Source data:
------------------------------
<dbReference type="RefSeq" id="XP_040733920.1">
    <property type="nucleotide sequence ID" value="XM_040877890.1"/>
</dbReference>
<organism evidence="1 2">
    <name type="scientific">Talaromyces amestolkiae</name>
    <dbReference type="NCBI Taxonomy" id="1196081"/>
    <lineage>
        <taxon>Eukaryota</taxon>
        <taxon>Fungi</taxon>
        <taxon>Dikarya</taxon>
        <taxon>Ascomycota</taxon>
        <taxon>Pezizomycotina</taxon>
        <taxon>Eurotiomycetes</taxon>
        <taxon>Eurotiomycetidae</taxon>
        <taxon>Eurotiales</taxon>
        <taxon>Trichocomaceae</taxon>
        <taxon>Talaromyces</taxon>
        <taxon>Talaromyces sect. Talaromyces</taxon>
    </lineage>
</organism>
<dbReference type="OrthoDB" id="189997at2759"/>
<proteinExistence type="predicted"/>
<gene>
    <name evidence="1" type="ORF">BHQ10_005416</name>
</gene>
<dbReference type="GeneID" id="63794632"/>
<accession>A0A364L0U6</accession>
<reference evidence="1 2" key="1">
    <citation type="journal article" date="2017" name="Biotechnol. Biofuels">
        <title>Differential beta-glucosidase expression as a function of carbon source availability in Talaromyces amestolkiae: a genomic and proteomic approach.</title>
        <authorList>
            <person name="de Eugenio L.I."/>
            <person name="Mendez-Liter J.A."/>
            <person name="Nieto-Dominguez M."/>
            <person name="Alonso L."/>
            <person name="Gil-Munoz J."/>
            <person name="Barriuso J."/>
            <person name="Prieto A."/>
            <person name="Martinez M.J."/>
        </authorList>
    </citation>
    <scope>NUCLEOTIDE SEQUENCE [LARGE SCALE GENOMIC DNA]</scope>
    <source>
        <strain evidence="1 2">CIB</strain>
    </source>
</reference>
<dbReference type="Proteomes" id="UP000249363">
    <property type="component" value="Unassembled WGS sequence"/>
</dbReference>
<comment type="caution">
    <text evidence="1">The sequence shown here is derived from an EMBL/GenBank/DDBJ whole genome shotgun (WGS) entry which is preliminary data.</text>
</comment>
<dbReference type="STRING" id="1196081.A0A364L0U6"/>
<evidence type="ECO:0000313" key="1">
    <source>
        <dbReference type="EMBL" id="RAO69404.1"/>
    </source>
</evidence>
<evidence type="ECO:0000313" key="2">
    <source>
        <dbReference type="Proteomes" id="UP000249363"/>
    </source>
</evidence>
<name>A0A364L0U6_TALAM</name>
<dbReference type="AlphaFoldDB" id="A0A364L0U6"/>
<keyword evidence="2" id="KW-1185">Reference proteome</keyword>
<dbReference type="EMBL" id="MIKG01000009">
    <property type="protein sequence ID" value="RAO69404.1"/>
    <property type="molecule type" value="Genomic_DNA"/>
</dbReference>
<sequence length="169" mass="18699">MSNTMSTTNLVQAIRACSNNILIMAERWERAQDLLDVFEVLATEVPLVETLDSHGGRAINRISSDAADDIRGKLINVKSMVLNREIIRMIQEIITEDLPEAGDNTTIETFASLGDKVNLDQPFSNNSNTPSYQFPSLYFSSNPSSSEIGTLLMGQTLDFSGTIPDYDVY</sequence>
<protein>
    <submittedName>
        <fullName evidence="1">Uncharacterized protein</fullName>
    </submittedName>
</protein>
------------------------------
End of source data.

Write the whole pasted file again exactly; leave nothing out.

<dbReference type="RefSeq" id="XP_040733920.1">
    <property type="nucleotide sequence ID" value="XM_040877890.1"/>
</dbReference>
<organism evidence="1 2">
    <name type="scientific">Talaromyces amestolkiae</name>
    <dbReference type="NCBI Taxonomy" id="1196081"/>
    <lineage>
        <taxon>Eukaryota</taxon>
        <taxon>Fungi</taxon>
        <taxon>Dikarya</taxon>
        <taxon>Ascomycota</taxon>
        <taxon>Pezizomycotina</taxon>
        <taxon>Eurotiomycetes</taxon>
        <taxon>Eurotiomycetidae</taxon>
        <taxon>Eurotiales</taxon>
        <taxon>Trichocomaceae</taxon>
        <taxon>Talaromyces</taxon>
        <taxon>Talaromyces sect. Talaromyces</taxon>
    </lineage>
</organism>
<dbReference type="OrthoDB" id="189997at2759"/>
<proteinExistence type="predicted"/>
<gene>
    <name evidence="1" type="ORF">BHQ10_005416</name>
</gene>
<dbReference type="GeneID" id="63794632"/>
<accession>A0A364L0U6</accession>
<reference evidence="1 2" key="1">
    <citation type="journal article" date="2017" name="Biotechnol. Biofuels">
        <title>Differential beta-glucosidase expression as a function of carbon source availability in Talaromyces amestolkiae: a genomic and proteomic approach.</title>
        <authorList>
            <person name="de Eugenio L.I."/>
            <person name="Mendez-Liter J.A."/>
            <person name="Nieto-Dominguez M."/>
            <person name="Alonso L."/>
            <person name="Gil-Munoz J."/>
            <person name="Barriuso J."/>
            <person name="Prieto A."/>
            <person name="Martinez M.J."/>
        </authorList>
    </citation>
    <scope>NUCLEOTIDE SEQUENCE [LARGE SCALE GENOMIC DNA]</scope>
    <source>
        <strain evidence="1 2">CIB</strain>
    </source>
</reference>
<dbReference type="Proteomes" id="UP000249363">
    <property type="component" value="Unassembled WGS sequence"/>
</dbReference>
<comment type="caution">
    <text evidence="1">The sequence shown here is derived from an EMBL/GenBank/DDBJ whole genome shotgun (WGS) entry which is preliminary data.</text>
</comment>
<dbReference type="STRING" id="1196081.A0A364L0U6"/>
<evidence type="ECO:0000313" key="1">
    <source>
        <dbReference type="EMBL" id="RAO69404.1"/>
    </source>
</evidence>
<evidence type="ECO:0000313" key="2">
    <source>
        <dbReference type="Proteomes" id="UP000249363"/>
    </source>
</evidence>
<name>A0A364L0U6_TALAM</name>
<dbReference type="AlphaFoldDB" id="A0A364L0U6"/>
<keyword evidence="2" id="KW-1185">Reference proteome</keyword>
<dbReference type="EMBL" id="MIKG01000009">
    <property type="protein sequence ID" value="RAO69404.1"/>
    <property type="molecule type" value="Genomic_DNA"/>
</dbReference>
<sequence length="169" mass="18699">MSNTMSTTNLVQAIRACSNNILIMAERWERAQDLLDVFEVLATEVPLVETLDSHGGRAINRISSDAADDIRGKLINVKSMVLNREIIRMIQEIITEDLPEAGDNTTIETFASLGDKVNLDQPFSNNSNTPSYQFPSLYFSSNPSSSEIGTLLMGQTLDFSGTIPDYDVY</sequence>
<protein>
    <submittedName>
        <fullName evidence="1">Uncharacterized protein</fullName>
    </submittedName>
</protein>